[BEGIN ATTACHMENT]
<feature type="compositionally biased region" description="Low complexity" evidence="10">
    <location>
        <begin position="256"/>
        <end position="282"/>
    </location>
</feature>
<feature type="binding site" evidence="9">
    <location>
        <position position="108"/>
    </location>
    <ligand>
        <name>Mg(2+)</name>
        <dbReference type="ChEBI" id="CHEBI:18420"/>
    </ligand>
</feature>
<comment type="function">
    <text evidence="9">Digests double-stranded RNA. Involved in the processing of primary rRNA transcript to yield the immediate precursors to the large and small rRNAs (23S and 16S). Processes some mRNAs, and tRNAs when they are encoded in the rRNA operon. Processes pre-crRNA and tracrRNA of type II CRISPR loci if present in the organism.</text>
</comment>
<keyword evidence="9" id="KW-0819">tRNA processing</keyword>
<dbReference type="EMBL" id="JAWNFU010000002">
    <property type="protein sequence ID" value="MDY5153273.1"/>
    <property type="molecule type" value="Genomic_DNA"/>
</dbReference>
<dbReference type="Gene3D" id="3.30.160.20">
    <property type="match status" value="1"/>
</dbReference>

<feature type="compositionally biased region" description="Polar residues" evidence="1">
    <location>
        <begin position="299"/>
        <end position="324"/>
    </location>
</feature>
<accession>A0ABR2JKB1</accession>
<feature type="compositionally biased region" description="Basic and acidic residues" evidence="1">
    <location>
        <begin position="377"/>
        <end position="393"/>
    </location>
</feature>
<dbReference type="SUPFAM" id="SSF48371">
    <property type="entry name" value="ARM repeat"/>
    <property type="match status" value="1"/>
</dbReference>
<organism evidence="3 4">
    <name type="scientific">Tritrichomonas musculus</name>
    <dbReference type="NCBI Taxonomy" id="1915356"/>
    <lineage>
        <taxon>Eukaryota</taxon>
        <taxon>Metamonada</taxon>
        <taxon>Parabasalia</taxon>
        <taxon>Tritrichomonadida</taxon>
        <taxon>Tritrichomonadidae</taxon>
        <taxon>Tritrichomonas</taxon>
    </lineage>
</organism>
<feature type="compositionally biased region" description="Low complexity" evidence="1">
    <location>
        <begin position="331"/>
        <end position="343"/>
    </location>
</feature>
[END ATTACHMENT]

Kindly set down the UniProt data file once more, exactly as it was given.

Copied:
<feature type="compositionally biased region" description="Low complexity" evidence="10">
    <location>
        <begin position="256"/>
        <end position="282"/>
    </location>
</feature>
<feature type="binding site" evidence="9">
    <location>
        <position position="108"/>
    </location>
    <ligand>
        <name>Mg(2+)</name>
        <dbReference type="ChEBI" id="CHEBI:18420"/>
    </ligand>
</feature>
<comment type="function">
    <text evidence="9">Digests double-stranded RNA. Involved in the processing of primary rRNA transcript to yield the immediate precursors to the large and small rRNAs (23S and 16S). Processes some mRNAs, and tRNAs when they are encoded in the rRNA operon. Processes pre-crRNA and tracrRNA of type II CRISPR loci if present in the organism.</text>
</comment>
<keyword evidence="9" id="KW-0819">tRNA processing</keyword>
<dbReference type="EMBL" id="JAWNFU010000002">
    <property type="protein sequence ID" value="MDY5153273.1"/>
    <property type="molecule type" value="Genomic_DNA"/>
</dbReference>
<dbReference type="Gene3D" id="3.30.160.20">
    <property type="match status" value="1"/>
</dbReference>

<feature type="compositionally biased region" description="Polar residues" evidence="1">
    <location>
        <begin position="299"/>
        <end position="324"/>
    </location>
</feature>
<accession>A0ABR2JKB1</accession>
<feature type="compositionally biased region" description="Basic and acidic residues" evidence="1">
    <location>
        <begin position="377"/>
        <end position="393"/>
    </location>
</feature>
<dbReference type="SUPFAM" id="SSF48371">
    <property type="entry name" value="ARM repeat"/>
    <property type="match status" value="1"/>
</dbReference>
<organism evidence="3 4">
    <name type="scientific">Tritrichomonas musculus</name>
    <dbReference type="NCBI Taxonomy" id="1915356"/>
    <lineage>
        <taxon>Eukaryota</taxon>
        <taxon>Metamonada</taxon>
        <taxon>Parabasalia</taxon>
        <taxon>Tritrichomonadida</taxon>
        <taxon>Tritrichomonadidae</taxon>
        <taxon>Tritrichomonas</taxon>
    </lineage>
</organism>
<feature type="compositionally biased region" description="Low complexity" evidence="1">
    <location>
        <begin position="331"/>
        <end position="343"/>
    </location>
</feature>